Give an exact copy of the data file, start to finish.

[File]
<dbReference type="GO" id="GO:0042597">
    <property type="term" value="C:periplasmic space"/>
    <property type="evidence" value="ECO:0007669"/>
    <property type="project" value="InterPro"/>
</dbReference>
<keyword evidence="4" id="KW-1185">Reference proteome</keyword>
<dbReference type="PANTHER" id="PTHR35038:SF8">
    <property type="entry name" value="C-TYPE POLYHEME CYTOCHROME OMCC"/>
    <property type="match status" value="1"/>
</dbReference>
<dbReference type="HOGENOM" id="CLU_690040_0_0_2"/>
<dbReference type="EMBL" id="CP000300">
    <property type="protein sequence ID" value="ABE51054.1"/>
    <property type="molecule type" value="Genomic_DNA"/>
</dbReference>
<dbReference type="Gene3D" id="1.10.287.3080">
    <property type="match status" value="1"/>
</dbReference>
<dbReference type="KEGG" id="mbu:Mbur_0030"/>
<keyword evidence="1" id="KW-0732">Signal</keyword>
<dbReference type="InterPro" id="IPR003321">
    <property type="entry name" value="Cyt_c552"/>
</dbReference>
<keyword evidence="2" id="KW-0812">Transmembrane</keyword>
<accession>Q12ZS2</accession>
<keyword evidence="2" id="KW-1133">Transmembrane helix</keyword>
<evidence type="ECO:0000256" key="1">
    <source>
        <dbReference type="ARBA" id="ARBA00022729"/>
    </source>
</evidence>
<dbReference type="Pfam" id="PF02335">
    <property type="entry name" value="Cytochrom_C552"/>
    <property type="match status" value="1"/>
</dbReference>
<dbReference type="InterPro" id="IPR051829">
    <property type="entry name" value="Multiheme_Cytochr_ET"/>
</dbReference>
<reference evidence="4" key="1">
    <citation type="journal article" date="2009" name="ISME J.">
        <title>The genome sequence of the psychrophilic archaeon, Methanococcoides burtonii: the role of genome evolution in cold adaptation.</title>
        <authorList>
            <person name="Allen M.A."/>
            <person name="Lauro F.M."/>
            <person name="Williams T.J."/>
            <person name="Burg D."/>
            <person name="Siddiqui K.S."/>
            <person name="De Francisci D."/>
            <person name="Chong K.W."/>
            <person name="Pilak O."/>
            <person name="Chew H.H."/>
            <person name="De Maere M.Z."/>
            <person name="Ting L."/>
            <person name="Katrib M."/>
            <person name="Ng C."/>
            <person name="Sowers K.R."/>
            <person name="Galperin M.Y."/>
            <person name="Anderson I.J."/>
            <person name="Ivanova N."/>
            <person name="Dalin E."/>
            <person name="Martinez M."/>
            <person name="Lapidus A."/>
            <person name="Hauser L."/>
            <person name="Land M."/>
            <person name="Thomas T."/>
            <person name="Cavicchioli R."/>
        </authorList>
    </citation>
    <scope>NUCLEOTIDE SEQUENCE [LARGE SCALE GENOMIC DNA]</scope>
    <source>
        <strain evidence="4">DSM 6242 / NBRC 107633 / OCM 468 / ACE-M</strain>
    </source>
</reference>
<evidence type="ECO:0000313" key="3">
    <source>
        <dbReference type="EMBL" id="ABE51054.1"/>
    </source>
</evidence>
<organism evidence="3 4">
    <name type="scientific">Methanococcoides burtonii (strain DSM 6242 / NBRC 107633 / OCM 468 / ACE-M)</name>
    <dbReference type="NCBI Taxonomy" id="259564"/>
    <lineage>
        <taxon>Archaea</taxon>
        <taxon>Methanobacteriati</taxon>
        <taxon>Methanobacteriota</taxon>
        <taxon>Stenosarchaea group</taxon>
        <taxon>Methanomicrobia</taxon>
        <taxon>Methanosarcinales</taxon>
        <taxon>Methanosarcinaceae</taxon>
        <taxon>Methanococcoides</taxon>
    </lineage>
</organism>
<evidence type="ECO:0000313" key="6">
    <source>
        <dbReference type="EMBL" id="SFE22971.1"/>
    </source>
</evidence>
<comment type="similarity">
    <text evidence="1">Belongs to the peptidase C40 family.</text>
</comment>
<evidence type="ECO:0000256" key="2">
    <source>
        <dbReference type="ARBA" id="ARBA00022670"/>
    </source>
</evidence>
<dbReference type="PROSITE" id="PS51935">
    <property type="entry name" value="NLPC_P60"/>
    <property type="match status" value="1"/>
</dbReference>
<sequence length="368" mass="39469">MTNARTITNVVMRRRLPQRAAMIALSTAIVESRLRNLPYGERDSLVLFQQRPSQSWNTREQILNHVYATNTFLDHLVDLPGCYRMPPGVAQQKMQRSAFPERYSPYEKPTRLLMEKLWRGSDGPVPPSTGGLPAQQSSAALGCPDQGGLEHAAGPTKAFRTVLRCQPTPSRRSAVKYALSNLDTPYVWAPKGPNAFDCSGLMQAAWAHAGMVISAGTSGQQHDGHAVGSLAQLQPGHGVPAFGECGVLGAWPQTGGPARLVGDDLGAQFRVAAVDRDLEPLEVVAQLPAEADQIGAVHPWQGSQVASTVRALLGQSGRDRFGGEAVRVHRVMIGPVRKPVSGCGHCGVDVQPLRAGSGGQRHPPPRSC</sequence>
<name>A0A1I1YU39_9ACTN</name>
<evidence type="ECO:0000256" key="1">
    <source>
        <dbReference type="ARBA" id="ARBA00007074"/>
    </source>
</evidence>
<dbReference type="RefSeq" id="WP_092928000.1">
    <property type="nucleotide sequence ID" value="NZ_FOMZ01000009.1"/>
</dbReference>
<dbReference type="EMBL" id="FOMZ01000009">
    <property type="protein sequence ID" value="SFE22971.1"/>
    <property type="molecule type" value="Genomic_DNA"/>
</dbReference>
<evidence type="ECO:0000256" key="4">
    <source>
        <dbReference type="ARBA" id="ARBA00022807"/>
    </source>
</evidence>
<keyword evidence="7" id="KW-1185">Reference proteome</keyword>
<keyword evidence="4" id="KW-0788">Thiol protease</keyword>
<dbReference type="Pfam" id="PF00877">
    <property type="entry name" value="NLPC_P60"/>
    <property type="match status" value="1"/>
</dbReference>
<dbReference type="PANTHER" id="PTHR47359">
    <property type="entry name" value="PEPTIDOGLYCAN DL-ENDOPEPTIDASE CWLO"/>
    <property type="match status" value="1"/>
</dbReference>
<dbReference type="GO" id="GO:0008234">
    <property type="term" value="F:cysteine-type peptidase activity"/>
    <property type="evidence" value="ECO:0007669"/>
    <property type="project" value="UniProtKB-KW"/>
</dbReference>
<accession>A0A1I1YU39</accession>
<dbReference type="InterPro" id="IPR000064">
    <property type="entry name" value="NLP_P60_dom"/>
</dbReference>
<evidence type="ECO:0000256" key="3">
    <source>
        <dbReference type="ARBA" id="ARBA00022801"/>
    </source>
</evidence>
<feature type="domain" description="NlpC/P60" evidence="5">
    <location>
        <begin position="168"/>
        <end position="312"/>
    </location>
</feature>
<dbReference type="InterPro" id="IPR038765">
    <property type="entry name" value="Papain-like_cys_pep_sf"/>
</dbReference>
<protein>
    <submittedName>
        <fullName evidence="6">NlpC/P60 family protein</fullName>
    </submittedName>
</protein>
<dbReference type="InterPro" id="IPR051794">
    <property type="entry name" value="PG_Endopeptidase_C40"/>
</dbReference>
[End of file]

<dbReference type="GO" id="GO:0042597">
    <property type="term" value="C:periplasmic space"/>
    <property type="evidence" value="ECO:0007669"/>
    <property type="project" value="InterPro"/>
</dbReference>
<keyword evidence="4" id="KW-1185">Reference proteome</keyword>
<dbReference type="PANTHER" id="PTHR35038:SF8">
    <property type="entry name" value="C-TYPE POLYHEME CYTOCHROME OMCC"/>
    <property type="match status" value="1"/>
</dbReference>
<dbReference type="HOGENOM" id="CLU_690040_0_0_2"/>
<dbReference type="EMBL" id="CP000300">
    <property type="protein sequence ID" value="ABE51054.1"/>
    <property type="molecule type" value="Genomic_DNA"/>
</dbReference>
<dbReference type="Gene3D" id="1.10.287.3080">
    <property type="match status" value="1"/>
</dbReference>
<dbReference type="KEGG" id="mbu:Mbur_0030"/>
<keyword evidence="1" id="KW-0732">Signal</keyword>
<dbReference type="InterPro" id="IPR003321">
    <property type="entry name" value="Cyt_c552"/>
</dbReference>
<keyword evidence="2" id="KW-0812">Transmembrane</keyword>
<accession>Q12ZS2</accession>
<keyword evidence="2" id="KW-1133">Transmembrane helix</keyword>
<evidence type="ECO:0000256" key="1">
    <source>
        <dbReference type="ARBA" id="ARBA00022729"/>
    </source>
</evidence>
<dbReference type="Pfam" id="PF02335">
    <property type="entry name" value="Cytochrom_C552"/>
    <property type="match status" value="1"/>
</dbReference>
<dbReference type="InterPro" id="IPR051829">
    <property type="entry name" value="Multiheme_Cytochr_ET"/>
</dbReference>
<reference evidence="4" key="1">
    <citation type="journal article" date="2009" name="ISME J.">
        <title>The genome sequence of the psychrophilic archaeon, Methanococcoides burtonii: the role of genome evolution in cold adaptation.</title>
        <authorList>
            <person name="Allen M.A."/>
            <person name="Lauro F.M."/>
            <person name="Williams T.J."/>
            <person name="Burg D."/>
            <person name="Siddiqui K.S."/>
            <person name="De Francisci D."/>
            <person name="Chong K.W."/>
            <person name="Pilak O."/>
            <person name="Chew H.H."/>
            <person name="De Maere M.Z."/>
            <person name="Ting L."/>
            <person name="Katrib M."/>
            <person name="Ng C."/>
            <person name="Sowers K.R."/>
            <person name="Galperin M.Y."/>
            <person name="Anderson I.J."/>
            <person name="Ivanova N."/>
            <person name="Dalin E."/>
            <person name="Martinez M."/>
            <person name="Lapidus A."/>
            <person name="Hauser L."/>
            <person name="Land M."/>
            <person name="Thomas T."/>
            <person name="Cavicchioli R."/>
        </authorList>
    </citation>
    <scope>NUCLEOTIDE SEQUENCE [LARGE SCALE GENOMIC DNA]</scope>
    <source>
        <strain evidence="4">DSM 6242 / NBRC 107633 / OCM 468 / ACE-M</strain>
    </source>
</reference>
<evidence type="ECO:0000313" key="3">
    <source>
        <dbReference type="EMBL" id="ABE51054.1"/>
    </source>
</evidence>
<organism evidence="3 4">
    <name type="scientific">Methanococcoides burtonii (strain DSM 6242 / NBRC 107633 / OCM 468 / ACE-M)</name>
    <dbReference type="NCBI Taxonomy" id="259564"/>
    <lineage>
        <taxon>Archaea</taxon>
        <taxon>Methanobacteriati</taxon>
        <taxon>Methanobacteriota</taxon>
        <taxon>Stenosarchaea group</taxon>
        <taxon>Methanomicrobia</taxon>
        <taxon>Methanosarcinales</taxon>
        <taxon>Methanosarcinaceae</taxon>
        <taxon>Methanococcoides</taxon>
    </lineage>
</organism>
<evidence type="ECO:0000313" key="6">
    <source>
        <dbReference type="EMBL" id="SFE22971.1"/>
    </source>
</evidence>
<comment type="similarity">
    <text evidence="1">Belongs to the peptidase C40 family.</text>
</comment>
<evidence type="ECO:0000256" key="2">
    <source>
        <dbReference type="ARBA" id="ARBA00022670"/>
    </source>
</evidence>
<dbReference type="PROSITE" id="PS51935">
    <property type="entry name" value="NLPC_P60"/>
    <property type="match status" value="1"/>
</dbReference>
<sequence length="368" mass="39469">MTNARTITNVVMRRRLPQRAAMIALSTAIVESRLRNLPYGERDSLVLFQQRPSQSWNTREQILNHVYATNTFLDHLVDLPGCYRMPPGVAQQKMQRSAFPERYSPYEKPTRLLMEKLWRGSDGPVPPSTGGLPAQQSSAALGCPDQGGLEHAAGPTKAFRTVLRCQPTPSRRSAVKYALSNLDTPYVWAPKGPNAFDCSGLMQAAWAHAGMVISAGTSGQQHDGHAVGSLAQLQPGHGVPAFGECGVLGAWPQTGGPARLVGDDLGAQFRVAAVDRDLEPLEVVAQLPAEADQIGAVHPWQGSQVASTVRALLGQSGRDRFGGEAVRVHRVMIGPVRKPVSGCGHCGVDVQPLRAGSGGQRHPPPRSC</sequence>
<name>A0A1I1YU39_9ACTN</name>
<evidence type="ECO:0000256" key="1">
    <source>
        <dbReference type="ARBA" id="ARBA00007074"/>
    </source>
</evidence>
<dbReference type="RefSeq" id="WP_092928000.1">
    <property type="nucleotide sequence ID" value="NZ_FOMZ01000009.1"/>
</dbReference>
<dbReference type="EMBL" id="FOMZ01000009">
    <property type="protein sequence ID" value="SFE22971.1"/>
    <property type="molecule type" value="Genomic_DNA"/>
</dbReference>
<evidence type="ECO:0000256" key="4">
    <source>
        <dbReference type="ARBA" id="ARBA00022807"/>
    </source>
</evidence>
<keyword evidence="7" id="KW-1185">Reference proteome</keyword>
<keyword evidence="4" id="KW-0788">Thiol protease</keyword>
<dbReference type="Pfam" id="PF00877">
    <property type="entry name" value="NLPC_P60"/>
    <property type="match status" value="1"/>
</dbReference>
<dbReference type="PANTHER" id="PTHR47359">
    <property type="entry name" value="PEPTIDOGLYCAN DL-ENDOPEPTIDASE CWLO"/>
    <property type="match status" value="1"/>
</dbReference>
<dbReference type="GO" id="GO:0008234">
    <property type="term" value="F:cysteine-type peptidase activity"/>
    <property type="evidence" value="ECO:0007669"/>
    <property type="project" value="UniProtKB-KW"/>
</dbReference>
<accession>A0A1I1YU39</accession>
<dbReference type="InterPro" id="IPR000064">
    <property type="entry name" value="NLP_P60_dom"/>
</dbReference>
<evidence type="ECO:0000256" key="3">
    <source>
        <dbReference type="ARBA" id="ARBA00022801"/>
    </source>
</evidence>
<feature type="domain" description="NlpC/P60" evidence="5">
    <location>
        <begin position="168"/>
        <end position="312"/>
    </location>
</feature>
<dbReference type="InterPro" id="IPR038765">
    <property type="entry name" value="Papain-like_cys_pep_sf"/>
</dbReference>
<protein>
    <submittedName>
        <fullName evidence="6">NlpC/P60 family protein</fullName>
    </submittedName>
</protein>
<dbReference type="InterPro" id="IPR051794">
    <property type="entry name" value="PG_Endopeptidase_C40"/>
</dbReference>